Parkinson's disease (PD) is the second most frequent neurodegenerative disease and currently represents a clear unmet medical need. Therefore, novel preventive and therapeutic strategies are needed. Cannabinoid type 2 (CB2) receptors, one of the components of the endocannabinoid system, can regulate neuroinflammation in PD. Here, we review the current preclinical and clinical studies investigating the CB2 receptors in PD with the aim to clarify if these receptors could have a role in PD. Preclinical data show that CB2 receptors could have a neuroprotective action in PD and that the therapeutic targeting of CB2 receptors could be promising. Indeed, it has been shown that different CB2 receptor-selective agonists exert protective effects in different PD models. Moreover, the alterations in the expression of CB2 receptors observed in brain tissues from PD animal models and PD patients suggest the potential value of CB2 receptors as possible novel biomarkers for PD. However, to date, there is no direct evidence of the role of CB2 receptors in PD. Further studies are strongly needed in order to fully clarify the role of CB2 receptors in PD and thus pave the way to novel possible diagnostic and therapeutic opportunities for PD.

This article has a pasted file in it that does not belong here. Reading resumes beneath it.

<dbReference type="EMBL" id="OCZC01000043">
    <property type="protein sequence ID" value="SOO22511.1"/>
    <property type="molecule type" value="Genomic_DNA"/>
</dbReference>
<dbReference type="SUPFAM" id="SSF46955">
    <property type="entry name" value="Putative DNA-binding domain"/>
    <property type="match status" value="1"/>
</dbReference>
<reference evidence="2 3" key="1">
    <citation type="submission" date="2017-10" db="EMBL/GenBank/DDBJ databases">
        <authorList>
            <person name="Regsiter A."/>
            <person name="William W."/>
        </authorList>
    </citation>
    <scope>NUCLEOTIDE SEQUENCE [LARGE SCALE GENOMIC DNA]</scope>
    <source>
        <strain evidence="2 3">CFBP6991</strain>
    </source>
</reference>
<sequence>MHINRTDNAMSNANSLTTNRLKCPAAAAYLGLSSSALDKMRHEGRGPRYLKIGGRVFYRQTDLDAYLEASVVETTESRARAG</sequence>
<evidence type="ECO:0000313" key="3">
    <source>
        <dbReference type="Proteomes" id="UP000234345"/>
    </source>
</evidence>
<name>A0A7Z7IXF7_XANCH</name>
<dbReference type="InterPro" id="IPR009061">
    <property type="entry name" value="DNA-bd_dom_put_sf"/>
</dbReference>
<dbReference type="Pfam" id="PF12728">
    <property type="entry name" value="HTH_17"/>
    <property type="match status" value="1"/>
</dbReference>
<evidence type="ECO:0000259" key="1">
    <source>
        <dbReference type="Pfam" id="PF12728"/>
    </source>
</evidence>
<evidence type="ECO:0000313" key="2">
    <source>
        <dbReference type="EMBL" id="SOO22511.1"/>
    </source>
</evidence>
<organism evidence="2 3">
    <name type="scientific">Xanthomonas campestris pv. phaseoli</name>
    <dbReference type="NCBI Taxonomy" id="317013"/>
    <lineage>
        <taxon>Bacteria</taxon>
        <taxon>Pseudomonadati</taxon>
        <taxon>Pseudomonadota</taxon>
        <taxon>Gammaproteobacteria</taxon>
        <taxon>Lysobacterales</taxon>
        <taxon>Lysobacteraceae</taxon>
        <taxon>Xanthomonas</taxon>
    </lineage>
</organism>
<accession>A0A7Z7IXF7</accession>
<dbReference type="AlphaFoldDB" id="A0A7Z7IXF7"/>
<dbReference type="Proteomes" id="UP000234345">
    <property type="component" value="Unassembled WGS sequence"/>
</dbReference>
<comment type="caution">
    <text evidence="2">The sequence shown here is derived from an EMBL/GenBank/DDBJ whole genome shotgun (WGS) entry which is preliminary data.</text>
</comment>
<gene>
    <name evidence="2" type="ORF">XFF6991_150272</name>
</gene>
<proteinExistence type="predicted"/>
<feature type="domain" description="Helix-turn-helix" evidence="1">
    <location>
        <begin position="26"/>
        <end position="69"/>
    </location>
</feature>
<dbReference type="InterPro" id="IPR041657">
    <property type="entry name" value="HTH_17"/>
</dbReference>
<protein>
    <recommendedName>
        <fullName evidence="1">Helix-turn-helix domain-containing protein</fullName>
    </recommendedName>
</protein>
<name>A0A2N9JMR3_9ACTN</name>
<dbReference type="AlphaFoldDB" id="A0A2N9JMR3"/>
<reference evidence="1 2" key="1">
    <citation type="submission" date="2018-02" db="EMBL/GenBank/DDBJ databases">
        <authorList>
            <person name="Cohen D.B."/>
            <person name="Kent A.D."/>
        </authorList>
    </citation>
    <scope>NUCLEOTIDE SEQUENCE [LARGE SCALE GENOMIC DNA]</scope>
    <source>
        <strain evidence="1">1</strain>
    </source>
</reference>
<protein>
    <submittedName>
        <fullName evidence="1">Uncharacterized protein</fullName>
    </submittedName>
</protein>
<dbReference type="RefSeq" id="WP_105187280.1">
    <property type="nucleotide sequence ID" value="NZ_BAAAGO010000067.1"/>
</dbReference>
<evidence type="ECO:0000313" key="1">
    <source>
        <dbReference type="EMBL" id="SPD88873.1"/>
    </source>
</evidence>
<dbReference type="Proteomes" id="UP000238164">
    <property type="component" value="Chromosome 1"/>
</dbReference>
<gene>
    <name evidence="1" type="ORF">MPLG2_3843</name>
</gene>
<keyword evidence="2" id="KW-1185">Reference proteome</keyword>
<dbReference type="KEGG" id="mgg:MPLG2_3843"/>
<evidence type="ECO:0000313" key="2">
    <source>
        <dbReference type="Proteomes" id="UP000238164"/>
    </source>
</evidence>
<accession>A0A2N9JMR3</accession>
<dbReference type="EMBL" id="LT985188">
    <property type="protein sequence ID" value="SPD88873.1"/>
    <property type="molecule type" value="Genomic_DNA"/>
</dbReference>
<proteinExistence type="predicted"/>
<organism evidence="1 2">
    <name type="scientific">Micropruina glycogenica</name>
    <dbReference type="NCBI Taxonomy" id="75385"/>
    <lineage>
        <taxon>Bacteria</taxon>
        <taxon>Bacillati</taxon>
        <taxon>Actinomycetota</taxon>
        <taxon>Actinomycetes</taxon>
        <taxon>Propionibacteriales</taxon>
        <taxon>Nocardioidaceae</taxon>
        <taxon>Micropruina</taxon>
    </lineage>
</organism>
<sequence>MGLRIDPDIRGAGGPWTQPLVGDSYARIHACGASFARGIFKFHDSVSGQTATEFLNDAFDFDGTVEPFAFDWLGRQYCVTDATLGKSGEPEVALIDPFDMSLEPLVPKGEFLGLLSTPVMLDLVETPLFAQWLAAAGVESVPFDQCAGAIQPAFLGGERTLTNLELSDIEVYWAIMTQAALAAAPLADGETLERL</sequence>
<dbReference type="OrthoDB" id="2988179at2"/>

Keywords: Parkinson’s disease; biomarkers; cannabinoid type 2 receptors; therapeutic targets.